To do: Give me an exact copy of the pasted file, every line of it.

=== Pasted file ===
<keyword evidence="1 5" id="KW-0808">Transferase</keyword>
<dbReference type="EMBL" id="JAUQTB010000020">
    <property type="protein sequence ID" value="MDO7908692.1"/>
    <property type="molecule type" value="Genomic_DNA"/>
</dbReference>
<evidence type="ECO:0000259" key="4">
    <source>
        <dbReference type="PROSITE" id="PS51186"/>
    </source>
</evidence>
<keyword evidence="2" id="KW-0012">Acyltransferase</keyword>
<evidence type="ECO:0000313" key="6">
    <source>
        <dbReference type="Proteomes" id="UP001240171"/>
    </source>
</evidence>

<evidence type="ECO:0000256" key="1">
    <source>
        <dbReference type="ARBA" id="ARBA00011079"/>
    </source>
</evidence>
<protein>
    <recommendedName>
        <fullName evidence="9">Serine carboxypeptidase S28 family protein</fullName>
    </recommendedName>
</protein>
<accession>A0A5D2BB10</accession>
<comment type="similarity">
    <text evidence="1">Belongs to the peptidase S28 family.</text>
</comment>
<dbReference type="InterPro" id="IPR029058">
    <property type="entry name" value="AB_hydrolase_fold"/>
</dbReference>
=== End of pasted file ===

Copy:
<keyword evidence="1 5" id="KW-0808">Transferase</keyword>
<dbReference type="EMBL" id="JAUQTB010000020">
    <property type="protein sequence ID" value="MDO7908692.1"/>
    <property type="molecule type" value="Genomic_DNA"/>
</dbReference>
<evidence type="ECO:0000259" key="4">
    <source>
        <dbReference type="PROSITE" id="PS51186"/>
    </source>
</evidence>
<keyword evidence="2" id="KW-0012">Acyltransferase</keyword>
<evidence type="ECO:0000313" key="6">
    <source>
        <dbReference type="Proteomes" id="UP001240171"/>
    </source>
</evidence>

<evidence type="ECO:0000256" key="1">
    <source>
        <dbReference type="ARBA" id="ARBA00011079"/>
    </source>
</evidence>
<protein>
    <recommendedName>
        <fullName evidence="9">Serine carboxypeptidase S28 family protein</fullName>
    </recommendedName>
</protein>
<accession>A0A5D2BB10</accession>
<comment type="similarity">
    <text evidence="1">Belongs to the peptidase S28 family.</text>
</comment>
<dbReference type="InterPro" id="IPR029058">
    <property type="entry name" value="AB_hydrolase_fold"/>
</dbReference>